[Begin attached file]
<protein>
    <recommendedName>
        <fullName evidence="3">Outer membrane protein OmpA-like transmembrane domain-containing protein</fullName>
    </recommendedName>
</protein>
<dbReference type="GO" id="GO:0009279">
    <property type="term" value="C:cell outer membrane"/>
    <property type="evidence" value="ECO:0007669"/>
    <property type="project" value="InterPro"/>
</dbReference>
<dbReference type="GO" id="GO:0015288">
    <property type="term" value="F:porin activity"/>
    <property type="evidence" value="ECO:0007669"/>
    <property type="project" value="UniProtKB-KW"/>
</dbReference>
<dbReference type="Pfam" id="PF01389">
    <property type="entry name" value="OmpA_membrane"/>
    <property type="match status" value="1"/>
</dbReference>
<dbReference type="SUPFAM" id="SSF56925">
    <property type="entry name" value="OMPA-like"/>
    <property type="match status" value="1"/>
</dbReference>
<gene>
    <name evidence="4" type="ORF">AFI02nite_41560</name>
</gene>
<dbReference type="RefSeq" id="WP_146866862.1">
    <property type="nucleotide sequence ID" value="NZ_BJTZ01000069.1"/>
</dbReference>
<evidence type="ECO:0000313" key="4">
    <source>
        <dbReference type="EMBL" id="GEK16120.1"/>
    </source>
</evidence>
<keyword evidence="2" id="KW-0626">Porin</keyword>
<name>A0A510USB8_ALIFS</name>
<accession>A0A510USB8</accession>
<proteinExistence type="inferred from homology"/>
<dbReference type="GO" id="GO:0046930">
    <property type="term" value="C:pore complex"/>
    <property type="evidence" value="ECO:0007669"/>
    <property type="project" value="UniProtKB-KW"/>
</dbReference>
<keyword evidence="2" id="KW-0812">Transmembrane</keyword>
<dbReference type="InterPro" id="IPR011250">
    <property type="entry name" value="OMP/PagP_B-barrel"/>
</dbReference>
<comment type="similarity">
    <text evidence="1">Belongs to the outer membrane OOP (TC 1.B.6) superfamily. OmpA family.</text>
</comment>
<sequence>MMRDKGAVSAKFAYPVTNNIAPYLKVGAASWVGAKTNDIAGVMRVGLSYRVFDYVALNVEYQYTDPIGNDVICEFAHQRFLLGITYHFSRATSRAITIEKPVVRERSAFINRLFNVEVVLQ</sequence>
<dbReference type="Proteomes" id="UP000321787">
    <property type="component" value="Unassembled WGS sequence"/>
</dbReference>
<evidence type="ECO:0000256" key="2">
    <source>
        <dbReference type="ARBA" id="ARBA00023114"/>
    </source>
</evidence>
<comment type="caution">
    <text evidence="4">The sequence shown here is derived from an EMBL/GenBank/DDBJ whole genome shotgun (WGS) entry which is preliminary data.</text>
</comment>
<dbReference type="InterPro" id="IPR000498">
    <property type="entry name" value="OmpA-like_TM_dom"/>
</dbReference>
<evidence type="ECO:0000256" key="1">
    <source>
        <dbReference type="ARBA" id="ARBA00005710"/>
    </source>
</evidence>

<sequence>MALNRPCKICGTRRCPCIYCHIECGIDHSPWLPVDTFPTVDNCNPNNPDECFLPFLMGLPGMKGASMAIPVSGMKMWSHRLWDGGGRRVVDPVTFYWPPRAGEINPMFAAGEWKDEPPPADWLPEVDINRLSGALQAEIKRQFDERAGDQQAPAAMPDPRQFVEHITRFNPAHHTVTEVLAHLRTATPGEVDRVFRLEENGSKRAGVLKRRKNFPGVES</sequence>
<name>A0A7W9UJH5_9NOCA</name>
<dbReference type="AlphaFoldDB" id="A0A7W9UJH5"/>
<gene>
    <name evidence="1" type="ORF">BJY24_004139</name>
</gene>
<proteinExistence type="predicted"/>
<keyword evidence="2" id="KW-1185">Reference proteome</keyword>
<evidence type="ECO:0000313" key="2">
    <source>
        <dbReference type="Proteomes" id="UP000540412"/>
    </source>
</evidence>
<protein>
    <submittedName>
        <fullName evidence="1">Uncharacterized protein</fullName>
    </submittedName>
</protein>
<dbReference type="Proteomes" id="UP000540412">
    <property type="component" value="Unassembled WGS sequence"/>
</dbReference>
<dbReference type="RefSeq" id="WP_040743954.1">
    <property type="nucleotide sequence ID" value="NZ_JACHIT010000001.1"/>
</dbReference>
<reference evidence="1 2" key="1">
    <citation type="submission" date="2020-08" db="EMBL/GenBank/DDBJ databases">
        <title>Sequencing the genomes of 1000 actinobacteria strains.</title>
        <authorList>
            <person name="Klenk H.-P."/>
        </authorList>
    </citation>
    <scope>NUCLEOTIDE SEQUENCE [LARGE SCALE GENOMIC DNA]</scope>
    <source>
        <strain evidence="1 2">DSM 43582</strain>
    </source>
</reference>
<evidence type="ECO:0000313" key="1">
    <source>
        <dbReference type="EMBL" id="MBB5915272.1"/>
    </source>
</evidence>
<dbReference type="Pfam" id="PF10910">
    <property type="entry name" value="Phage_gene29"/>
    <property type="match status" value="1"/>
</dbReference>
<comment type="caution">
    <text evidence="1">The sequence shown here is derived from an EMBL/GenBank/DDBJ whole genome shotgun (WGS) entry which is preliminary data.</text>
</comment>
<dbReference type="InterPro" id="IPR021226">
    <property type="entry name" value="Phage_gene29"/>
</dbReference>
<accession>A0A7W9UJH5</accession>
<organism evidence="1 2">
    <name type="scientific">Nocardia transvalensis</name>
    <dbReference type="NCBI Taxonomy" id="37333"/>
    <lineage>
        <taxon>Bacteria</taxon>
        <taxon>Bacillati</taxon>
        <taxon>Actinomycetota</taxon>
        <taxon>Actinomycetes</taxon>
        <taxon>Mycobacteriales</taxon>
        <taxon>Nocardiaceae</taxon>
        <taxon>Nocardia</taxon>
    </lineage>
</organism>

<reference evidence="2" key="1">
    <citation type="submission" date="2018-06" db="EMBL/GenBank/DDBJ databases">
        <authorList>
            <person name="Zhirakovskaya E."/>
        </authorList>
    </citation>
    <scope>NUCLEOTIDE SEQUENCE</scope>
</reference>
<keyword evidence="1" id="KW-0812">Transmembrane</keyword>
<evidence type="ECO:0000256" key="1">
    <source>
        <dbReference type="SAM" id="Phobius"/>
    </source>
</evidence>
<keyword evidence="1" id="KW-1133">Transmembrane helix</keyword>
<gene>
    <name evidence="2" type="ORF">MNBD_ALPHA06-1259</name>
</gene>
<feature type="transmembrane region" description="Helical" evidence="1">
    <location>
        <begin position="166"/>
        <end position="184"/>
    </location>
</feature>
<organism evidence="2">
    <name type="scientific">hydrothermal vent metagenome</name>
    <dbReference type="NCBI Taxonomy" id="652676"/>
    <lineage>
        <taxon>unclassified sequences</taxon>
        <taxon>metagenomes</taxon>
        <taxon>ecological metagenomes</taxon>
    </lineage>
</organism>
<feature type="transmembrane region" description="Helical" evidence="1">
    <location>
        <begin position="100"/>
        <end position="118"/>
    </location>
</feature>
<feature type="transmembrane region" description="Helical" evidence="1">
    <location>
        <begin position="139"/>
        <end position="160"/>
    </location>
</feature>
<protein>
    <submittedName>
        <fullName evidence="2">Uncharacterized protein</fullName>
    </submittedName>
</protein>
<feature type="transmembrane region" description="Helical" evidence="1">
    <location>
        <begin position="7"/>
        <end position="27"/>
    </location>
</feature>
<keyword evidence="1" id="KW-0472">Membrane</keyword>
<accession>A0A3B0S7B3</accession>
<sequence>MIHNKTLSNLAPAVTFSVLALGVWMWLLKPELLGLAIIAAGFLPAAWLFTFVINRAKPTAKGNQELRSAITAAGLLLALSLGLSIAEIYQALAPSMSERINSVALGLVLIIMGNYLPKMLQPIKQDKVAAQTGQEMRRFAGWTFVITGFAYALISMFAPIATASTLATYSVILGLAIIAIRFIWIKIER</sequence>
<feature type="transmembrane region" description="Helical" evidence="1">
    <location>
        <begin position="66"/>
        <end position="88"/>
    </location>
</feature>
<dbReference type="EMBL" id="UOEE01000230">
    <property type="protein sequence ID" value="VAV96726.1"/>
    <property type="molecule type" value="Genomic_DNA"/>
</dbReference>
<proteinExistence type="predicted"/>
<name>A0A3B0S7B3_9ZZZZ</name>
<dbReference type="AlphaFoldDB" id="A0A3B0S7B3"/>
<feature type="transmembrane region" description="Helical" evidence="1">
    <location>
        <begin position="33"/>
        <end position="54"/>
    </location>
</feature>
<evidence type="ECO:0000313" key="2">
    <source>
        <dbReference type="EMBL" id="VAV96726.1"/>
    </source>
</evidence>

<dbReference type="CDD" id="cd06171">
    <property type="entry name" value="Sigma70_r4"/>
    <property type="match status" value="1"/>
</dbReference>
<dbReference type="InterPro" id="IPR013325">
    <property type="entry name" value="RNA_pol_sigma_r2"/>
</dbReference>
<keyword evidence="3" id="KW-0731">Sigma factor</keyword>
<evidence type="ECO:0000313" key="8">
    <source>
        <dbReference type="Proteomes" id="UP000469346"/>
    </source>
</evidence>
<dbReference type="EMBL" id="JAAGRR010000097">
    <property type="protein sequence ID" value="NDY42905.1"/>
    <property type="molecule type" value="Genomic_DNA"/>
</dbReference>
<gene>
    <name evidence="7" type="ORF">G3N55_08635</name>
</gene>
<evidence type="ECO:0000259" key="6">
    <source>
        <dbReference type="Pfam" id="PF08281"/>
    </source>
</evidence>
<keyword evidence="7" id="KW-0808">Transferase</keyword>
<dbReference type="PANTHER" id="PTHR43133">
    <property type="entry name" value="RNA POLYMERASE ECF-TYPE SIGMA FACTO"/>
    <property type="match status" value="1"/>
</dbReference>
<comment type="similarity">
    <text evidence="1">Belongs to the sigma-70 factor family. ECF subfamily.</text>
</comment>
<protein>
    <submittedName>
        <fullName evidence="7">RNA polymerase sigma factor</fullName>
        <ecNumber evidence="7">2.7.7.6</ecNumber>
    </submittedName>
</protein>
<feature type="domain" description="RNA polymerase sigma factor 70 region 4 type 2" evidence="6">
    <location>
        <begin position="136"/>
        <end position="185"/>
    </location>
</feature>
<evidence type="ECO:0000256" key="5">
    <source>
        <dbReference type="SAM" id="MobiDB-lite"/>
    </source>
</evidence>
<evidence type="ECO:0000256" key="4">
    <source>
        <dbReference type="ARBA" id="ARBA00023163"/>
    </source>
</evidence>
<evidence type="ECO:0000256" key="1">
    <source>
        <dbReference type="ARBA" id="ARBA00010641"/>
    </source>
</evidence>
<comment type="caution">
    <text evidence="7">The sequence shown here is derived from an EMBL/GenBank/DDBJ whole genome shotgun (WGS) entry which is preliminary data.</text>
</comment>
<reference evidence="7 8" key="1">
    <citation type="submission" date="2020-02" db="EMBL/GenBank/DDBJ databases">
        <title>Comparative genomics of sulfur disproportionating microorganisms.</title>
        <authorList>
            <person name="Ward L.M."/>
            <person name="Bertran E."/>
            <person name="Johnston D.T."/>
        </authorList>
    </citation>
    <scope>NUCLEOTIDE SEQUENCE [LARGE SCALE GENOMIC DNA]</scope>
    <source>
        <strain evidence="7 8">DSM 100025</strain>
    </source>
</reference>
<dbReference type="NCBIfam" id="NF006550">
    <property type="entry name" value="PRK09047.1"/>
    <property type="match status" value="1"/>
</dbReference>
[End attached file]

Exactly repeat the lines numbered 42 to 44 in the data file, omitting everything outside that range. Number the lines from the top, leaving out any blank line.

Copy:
    <property type="project" value="UniProtKB-KW"/>
</dbReference>
<keyword evidence="2" id="KW-0812">Transmembrane</keyword>